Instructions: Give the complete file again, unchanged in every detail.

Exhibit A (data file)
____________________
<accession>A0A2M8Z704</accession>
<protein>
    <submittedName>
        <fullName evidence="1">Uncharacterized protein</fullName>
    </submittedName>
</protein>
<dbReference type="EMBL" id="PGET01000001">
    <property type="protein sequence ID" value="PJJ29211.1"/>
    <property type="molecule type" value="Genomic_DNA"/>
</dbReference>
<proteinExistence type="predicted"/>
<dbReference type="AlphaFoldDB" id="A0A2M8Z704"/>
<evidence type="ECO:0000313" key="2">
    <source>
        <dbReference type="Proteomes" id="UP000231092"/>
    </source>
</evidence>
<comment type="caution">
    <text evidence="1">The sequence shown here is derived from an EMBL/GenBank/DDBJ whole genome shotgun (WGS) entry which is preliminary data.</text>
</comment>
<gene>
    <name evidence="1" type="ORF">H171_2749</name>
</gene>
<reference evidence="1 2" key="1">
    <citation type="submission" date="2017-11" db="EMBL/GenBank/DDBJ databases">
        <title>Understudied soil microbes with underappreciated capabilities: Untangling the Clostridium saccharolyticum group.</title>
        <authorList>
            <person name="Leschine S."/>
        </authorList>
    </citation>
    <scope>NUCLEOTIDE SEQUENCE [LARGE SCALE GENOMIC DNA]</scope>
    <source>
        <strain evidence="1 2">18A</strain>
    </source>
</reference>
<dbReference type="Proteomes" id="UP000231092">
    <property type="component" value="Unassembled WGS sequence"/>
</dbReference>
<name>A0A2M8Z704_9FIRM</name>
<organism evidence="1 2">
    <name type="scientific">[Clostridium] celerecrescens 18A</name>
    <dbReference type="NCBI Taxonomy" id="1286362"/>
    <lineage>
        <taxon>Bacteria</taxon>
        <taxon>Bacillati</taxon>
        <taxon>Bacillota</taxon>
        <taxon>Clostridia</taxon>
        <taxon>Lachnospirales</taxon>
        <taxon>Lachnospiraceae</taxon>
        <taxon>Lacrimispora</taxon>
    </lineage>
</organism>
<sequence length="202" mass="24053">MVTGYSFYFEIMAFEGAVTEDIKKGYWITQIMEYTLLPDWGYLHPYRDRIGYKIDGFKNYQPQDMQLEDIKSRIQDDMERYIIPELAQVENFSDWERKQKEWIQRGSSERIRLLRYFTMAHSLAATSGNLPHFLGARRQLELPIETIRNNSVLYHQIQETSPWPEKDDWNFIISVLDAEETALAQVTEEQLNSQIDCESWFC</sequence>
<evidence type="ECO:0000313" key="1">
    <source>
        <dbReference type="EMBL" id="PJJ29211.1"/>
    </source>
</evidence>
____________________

<accession>A0A2M8Z704</accession>
<protein>
    <submittedName>
        <fullName evidence="1">Uncharacterized protein</fullName>
    </submittedName>
</protein>
<dbReference type="EMBL" id="PGET01000001">
    <property type="protein sequence ID" value="PJJ29211.1"/>
    <property type="molecule type" value="Genomic_DNA"/>
</dbReference>
<proteinExistence type="predicted"/>
<dbReference type="AlphaFoldDB" id="A0A2M8Z704"/>
<evidence type="ECO:0000313" key="2">
    <source>
        <dbReference type="Proteomes" id="UP000231092"/>
    </source>
</evidence>
<comment type="caution">
    <text evidence="1">The sequence shown here is derived from an EMBL/GenBank/DDBJ whole genome shotgun (WGS) entry which is preliminary data.</text>
</comment>
<gene>
    <name evidence="1" type="ORF">H171_2749</name>
</gene>
<reference evidence="1 2" key="1">
    <citation type="submission" date="2017-11" db="EMBL/GenBank/DDBJ databases">
        <title>Understudied soil microbes with underappreciated capabilities: Untangling the Clostridium saccharolyticum group.</title>
        <authorList>
            <person name="Leschine S."/>
        </authorList>
    </citation>
    <scope>NUCLEOTIDE SEQUENCE [LARGE SCALE GENOMIC DNA]</scope>
    <source>
        <strain evidence="1 2">18A</strain>
    </source>
</reference>
<dbReference type="Proteomes" id="UP000231092">
    <property type="component" value="Unassembled WGS sequence"/>
</dbReference>
<name>A0A2M8Z704_9FIRM</name>
<organism evidence="1 2">
    <name type="scientific">[Clostridium] celerecrescens 18A</name>
    <dbReference type="NCBI Taxonomy" id="1286362"/>
    <lineage>
        <taxon>Bacteria</taxon>
        <taxon>Bacillati</taxon>
        <taxon>Bacillota</taxon>
        <taxon>Clostridia</taxon>
        <taxon>Lachnospirales</taxon>
        <taxon>Lachnospiraceae</taxon>
        <taxon>Lacrimispora</taxon>
    </lineage>
</organism>
<sequence length="202" mass="24053">MVTGYSFYFEIMAFEGAVTEDIKKGYWITQIMEYTLLPDWGYLHPYRDRIGYKIDGFKNYQPQDMQLEDIKSRIQDDMERYIIPELAQVENFSDWERKQKEWIQRGSSERIRLLRYFTMAHSLAATSGNLPHFLGARRQLELPIETIRNNSVLYHQIQETSPWPEKDDWNFIISVLDAEETALAQVTEEQLNSQIDCESWFC</sequence>
<evidence type="ECO:0000313" key="1">
    <source>
        <dbReference type="EMBL" id="PJJ29211.1"/>
    </source>
</evidence>